The core concept of Alcoholics Anonymous—that the responsibility for keeping others sober is the strongest support for one’s own sobriety—comes across with abundant clarity in this excellent production of Samuel Shem and Janet Surrey’s play about the founders of the organization. As Bill Wilson, Brian Harwell gives a passionate, energetic performance full of nuance and emotion. As Bill’s wife, Lois Wilson, Jenna Scanlon navigates between the extremes of self-pity and noble resignation until she comes out the other side, proudly supportive and accepting of her husband’s extraordinary mission in life. But even alongside the Wilson’s great love, that of Dr. Bob Smith (Tim Whitcomb) and Anne Smith (Kathy Marden) stands out as something remarkable. Marden does an excellent job as the long-suffering Anne, bringing a note of sophistication and a steely nerve to the role, while Whitcomb performs wonders as the cantankerous yet strangely lovable Dr. Bob, the man without whom Bill W.’s dream could never have been realized. The fine cast also includes Matt Talbott and Rebecca Ridenour, who are called upon to play a number of roles, all crucial to the unfolding of this American epic of suffering and redemption.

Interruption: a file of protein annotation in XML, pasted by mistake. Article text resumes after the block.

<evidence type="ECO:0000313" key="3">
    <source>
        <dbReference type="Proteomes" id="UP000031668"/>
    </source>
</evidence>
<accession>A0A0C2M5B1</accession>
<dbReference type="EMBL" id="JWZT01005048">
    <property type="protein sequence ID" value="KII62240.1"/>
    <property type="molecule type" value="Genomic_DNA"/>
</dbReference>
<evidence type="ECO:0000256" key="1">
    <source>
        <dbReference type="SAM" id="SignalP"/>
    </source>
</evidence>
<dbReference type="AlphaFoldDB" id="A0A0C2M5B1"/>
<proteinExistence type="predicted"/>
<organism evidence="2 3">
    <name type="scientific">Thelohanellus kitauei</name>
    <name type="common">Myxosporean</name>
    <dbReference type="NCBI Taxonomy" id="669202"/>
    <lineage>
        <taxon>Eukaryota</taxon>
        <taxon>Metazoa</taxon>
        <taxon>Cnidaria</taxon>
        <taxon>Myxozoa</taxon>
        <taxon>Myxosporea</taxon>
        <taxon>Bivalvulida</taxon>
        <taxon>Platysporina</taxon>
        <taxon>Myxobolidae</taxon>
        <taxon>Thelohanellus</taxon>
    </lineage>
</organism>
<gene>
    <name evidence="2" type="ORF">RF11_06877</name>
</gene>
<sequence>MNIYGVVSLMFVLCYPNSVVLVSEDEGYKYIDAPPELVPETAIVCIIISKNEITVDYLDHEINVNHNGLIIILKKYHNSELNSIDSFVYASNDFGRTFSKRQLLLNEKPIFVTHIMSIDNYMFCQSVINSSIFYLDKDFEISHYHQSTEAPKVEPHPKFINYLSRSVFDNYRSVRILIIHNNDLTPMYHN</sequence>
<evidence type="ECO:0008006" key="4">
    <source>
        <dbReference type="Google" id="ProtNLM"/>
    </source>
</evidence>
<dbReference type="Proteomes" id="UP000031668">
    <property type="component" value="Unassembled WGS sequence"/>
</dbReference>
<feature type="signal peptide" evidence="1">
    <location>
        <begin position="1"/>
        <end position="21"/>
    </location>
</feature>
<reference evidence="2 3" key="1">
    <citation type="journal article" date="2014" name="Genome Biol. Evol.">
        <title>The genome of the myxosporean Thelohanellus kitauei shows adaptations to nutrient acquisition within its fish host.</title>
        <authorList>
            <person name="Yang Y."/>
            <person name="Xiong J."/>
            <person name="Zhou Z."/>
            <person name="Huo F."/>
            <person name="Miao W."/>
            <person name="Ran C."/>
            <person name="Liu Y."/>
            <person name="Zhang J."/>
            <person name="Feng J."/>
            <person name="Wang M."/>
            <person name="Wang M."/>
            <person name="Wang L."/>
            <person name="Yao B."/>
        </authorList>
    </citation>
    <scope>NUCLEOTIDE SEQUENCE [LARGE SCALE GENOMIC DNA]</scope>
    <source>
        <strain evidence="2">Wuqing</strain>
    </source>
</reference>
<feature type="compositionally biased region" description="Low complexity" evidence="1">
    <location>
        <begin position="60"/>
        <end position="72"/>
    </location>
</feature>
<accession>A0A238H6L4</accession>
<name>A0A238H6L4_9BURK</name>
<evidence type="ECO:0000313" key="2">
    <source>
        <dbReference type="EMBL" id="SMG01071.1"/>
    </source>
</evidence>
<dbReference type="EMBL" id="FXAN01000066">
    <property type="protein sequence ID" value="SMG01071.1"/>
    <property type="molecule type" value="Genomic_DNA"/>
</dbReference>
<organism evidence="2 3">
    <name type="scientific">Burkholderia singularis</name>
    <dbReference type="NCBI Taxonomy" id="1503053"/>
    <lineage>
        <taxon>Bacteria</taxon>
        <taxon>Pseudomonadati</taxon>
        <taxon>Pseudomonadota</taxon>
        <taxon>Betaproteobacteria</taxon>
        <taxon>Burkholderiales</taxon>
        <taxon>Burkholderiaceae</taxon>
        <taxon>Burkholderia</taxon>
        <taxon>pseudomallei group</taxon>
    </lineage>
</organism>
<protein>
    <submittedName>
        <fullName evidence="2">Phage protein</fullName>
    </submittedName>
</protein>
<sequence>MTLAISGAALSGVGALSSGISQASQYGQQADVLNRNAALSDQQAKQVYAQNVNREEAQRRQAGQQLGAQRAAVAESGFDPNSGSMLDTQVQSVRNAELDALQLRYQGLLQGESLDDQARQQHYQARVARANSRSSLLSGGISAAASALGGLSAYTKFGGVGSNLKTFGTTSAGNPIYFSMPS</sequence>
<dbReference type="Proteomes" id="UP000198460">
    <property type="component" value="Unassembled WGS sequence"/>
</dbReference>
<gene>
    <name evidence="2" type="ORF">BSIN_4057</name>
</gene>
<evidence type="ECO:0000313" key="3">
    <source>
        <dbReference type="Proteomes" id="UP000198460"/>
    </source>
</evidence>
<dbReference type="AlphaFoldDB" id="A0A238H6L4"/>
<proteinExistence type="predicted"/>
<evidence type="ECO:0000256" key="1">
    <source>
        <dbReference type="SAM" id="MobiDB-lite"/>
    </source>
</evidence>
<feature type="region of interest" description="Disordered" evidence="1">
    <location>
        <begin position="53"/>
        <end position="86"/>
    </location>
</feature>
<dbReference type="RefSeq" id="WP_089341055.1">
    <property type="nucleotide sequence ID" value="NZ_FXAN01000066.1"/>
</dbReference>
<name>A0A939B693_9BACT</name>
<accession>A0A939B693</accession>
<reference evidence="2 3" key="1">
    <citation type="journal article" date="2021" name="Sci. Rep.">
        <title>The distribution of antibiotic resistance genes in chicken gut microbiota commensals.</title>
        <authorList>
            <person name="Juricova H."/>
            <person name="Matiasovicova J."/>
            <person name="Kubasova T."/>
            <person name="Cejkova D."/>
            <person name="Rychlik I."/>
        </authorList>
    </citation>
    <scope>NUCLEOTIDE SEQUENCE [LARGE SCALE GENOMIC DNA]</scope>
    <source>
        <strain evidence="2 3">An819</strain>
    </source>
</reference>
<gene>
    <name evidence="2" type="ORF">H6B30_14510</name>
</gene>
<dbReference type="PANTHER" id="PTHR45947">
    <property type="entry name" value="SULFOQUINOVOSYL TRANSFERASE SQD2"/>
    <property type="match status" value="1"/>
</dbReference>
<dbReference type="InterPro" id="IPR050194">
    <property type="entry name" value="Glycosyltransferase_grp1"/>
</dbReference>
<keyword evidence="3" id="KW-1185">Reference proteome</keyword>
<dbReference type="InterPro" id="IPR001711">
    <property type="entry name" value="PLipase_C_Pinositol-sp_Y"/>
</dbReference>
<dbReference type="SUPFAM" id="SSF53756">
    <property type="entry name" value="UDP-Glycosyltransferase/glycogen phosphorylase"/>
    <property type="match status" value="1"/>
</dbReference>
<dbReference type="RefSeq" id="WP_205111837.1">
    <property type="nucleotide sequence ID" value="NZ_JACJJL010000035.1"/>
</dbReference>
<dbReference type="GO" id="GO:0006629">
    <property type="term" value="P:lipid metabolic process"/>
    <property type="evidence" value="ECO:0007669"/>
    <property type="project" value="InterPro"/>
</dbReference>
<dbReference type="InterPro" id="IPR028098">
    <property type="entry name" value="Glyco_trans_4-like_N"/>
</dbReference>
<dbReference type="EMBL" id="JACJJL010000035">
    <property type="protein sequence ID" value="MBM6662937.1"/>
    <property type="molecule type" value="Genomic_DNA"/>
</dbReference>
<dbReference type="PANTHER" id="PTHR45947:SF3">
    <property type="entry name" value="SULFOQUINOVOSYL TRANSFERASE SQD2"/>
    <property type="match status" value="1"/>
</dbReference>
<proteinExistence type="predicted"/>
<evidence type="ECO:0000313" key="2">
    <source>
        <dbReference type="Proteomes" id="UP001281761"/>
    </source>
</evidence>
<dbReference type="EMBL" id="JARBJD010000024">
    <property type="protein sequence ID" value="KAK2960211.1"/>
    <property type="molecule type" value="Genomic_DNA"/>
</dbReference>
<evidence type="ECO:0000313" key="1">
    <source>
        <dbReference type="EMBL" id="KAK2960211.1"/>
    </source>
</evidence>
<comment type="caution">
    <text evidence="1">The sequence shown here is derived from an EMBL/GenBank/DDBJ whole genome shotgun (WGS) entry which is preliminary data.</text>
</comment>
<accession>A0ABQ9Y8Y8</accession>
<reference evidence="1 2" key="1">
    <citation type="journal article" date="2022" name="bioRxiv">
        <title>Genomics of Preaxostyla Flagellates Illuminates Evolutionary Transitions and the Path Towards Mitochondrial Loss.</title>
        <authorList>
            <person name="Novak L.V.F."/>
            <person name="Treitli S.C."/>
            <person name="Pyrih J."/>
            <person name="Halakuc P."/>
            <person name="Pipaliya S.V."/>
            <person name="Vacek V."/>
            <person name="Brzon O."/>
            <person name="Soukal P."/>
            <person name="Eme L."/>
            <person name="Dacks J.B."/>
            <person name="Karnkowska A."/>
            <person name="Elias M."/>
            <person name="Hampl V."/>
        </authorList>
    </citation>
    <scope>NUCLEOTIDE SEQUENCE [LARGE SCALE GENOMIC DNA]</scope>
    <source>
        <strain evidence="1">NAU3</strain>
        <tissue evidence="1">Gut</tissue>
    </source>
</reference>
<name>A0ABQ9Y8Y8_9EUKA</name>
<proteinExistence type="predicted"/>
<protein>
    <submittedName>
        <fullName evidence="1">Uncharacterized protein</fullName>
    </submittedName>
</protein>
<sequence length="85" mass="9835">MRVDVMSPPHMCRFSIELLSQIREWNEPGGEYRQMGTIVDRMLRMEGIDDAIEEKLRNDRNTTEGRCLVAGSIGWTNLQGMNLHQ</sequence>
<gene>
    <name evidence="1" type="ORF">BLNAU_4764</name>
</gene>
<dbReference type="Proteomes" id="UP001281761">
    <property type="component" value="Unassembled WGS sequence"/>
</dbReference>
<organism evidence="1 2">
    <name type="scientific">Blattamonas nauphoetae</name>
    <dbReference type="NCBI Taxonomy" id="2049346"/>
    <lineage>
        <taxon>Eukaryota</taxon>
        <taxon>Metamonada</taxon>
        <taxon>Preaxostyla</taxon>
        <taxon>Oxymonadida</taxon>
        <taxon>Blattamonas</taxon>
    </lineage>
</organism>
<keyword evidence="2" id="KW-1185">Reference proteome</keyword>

The true story of the founding of Alcoholics Anonymous captures one of the most inspiring episodes in the history of human society. Debilitated, seemingly beyond redemption, by addictions they could neither shed nor control, Bill W. and Dr. Bob prove beyond a shadow of a doubt that altruism contributes to self-preservation. Unable to save himself, Bill W. found that by looking after others who shared his plight, he could maintain his fragile sobriety. In conversation with the deeply learned and equally troubled medical doctor Bob Smith, the ambitious stock broker from New York discovered that sharing his experiences with another drunk could relieve him of some of the crippling despair that comes along with alcoholism. The Christian organization the Oxford Group provided some of the inspiration, suggesting that public confession of one’s flaws in the context of a support group could allow addicts to progress toward recovery, yet it is the selflessness and anti-elitist stance of the founders that separates Alcoholics Anonymous from its all-but-forgotten precursor. Alison Daniels, Ann Dusenberry, and everyone who contributed to this fine production are to be congratulated for bringing such an important story to the stage in such a compelling and dramatic fashion.